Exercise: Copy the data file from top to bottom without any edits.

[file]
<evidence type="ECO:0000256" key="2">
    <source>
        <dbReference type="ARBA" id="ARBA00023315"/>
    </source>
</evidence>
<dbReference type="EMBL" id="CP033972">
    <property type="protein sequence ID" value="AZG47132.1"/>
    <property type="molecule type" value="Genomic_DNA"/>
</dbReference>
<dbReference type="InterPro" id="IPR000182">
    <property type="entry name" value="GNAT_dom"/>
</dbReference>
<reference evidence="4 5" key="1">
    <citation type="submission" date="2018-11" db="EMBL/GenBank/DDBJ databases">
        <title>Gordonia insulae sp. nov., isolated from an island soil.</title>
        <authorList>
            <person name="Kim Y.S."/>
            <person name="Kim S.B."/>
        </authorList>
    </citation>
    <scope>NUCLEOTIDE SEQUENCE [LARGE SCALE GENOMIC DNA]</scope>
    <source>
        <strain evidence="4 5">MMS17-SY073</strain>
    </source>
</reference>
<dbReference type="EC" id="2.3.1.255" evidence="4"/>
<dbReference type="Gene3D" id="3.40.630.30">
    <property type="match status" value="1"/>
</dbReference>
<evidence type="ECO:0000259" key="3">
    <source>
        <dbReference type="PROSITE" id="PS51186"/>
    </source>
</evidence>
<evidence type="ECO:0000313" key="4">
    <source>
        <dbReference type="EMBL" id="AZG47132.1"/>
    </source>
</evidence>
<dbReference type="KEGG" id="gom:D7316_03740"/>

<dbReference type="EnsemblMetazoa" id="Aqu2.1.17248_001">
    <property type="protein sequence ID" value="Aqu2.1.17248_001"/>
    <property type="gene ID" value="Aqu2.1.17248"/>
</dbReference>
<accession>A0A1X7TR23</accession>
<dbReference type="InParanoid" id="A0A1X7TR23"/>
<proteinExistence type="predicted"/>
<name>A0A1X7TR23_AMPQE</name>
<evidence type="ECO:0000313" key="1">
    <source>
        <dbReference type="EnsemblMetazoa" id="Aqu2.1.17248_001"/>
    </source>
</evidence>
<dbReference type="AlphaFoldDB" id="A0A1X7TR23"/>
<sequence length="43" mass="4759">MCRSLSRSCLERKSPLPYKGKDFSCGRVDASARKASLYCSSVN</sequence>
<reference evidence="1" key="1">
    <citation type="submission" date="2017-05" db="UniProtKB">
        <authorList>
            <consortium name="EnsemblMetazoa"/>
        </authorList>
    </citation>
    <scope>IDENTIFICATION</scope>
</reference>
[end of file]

<evidence type="ECO:0000256" key="2">
    <source>
        <dbReference type="ARBA" id="ARBA00023315"/>
    </source>
</evidence>
<dbReference type="EMBL" id="CP033972">
    <property type="protein sequence ID" value="AZG47132.1"/>
    <property type="molecule type" value="Genomic_DNA"/>
</dbReference>
<dbReference type="InterPro" id="IPR000182">
    <property type="entry name" value="GNAT_dom"/>
</dbReference>
<reference evidence="4 5" key="1">
    <citation type="submission" date="2018-11" db="EMBL/GenBank/DDBJ databases">
        <title>Gordonia insulae sp. nov., isolated from an island soil.</title>
        <authorList>
            <person name="Kim Y.S."/>
            <person name="Kim S.B."/>
        </authorList>
    </citation>
    <scope>NUCLEOTIDE SEQUENCE [LARGE SCALE GENOMIC DNA]</scope>
    <source>
        <strain evidence="4 5">MMS17-SY073</strain>
    </source>
</reference>
<dbReference type="EC" id="2.3.1.255" evidence="4"/>
<dbReference type="Gene3D" id="3.40.630.30">
    <property type="match status" value="1"/>
</dbReference>
<evidence type="ECO:0000259" key="3">
    <source>
        <dbReference type="PROSITE" id="PS51186"/>
    </source>
</evidence>
<evidence type="ECO:0000313" key="4">
    <source>
        <dbReference type="EMBL" id="AZG47132.1"/>
    </source>
</evidence>
<dbReference type="KEGG" id="gom:D7316_03740"/>

<dbReference type="EnsemblMetazoa" id="Aqu2.1.17248_001">
    <property type="protein sequence ID" value="Aqu2.1.17248_001"/>
    <property type="gene ID" value="Aqu2.1.17248"/>
</dbReference>
<accession>A0A1X7TR23</accession>
<dbReference type="InParanoid" id="A0A1X7TR23"/>
<proteinExistence type="predicted"/>
<name>A0A1X7TR23_AMPQE</name>
<evidence type="ECO:0000313" key="1">
    <source>
        <dbReference type="EnsemblMetazoa" id="Aqu2.1.17248_001"/>
    </source>
</evidence>
<dbReference type="AlphaFoldDB" id="A0A1X7TR23"/>
<sequence length="43" mass="4759">MCRSLSRSCLERKSPLPYKGKDFSCGRVDASARKASLYCSSVN</sequence>
<reference evidence="1" key="1">
    <citation type="submission" date="2017-05" db="UniProtKB">
        <authorList>
            <consortium name="EnsemblMetazoa"/>
        </authorList>
    </citation>
    <scope>IDENTIFICATION</scope>
</reference>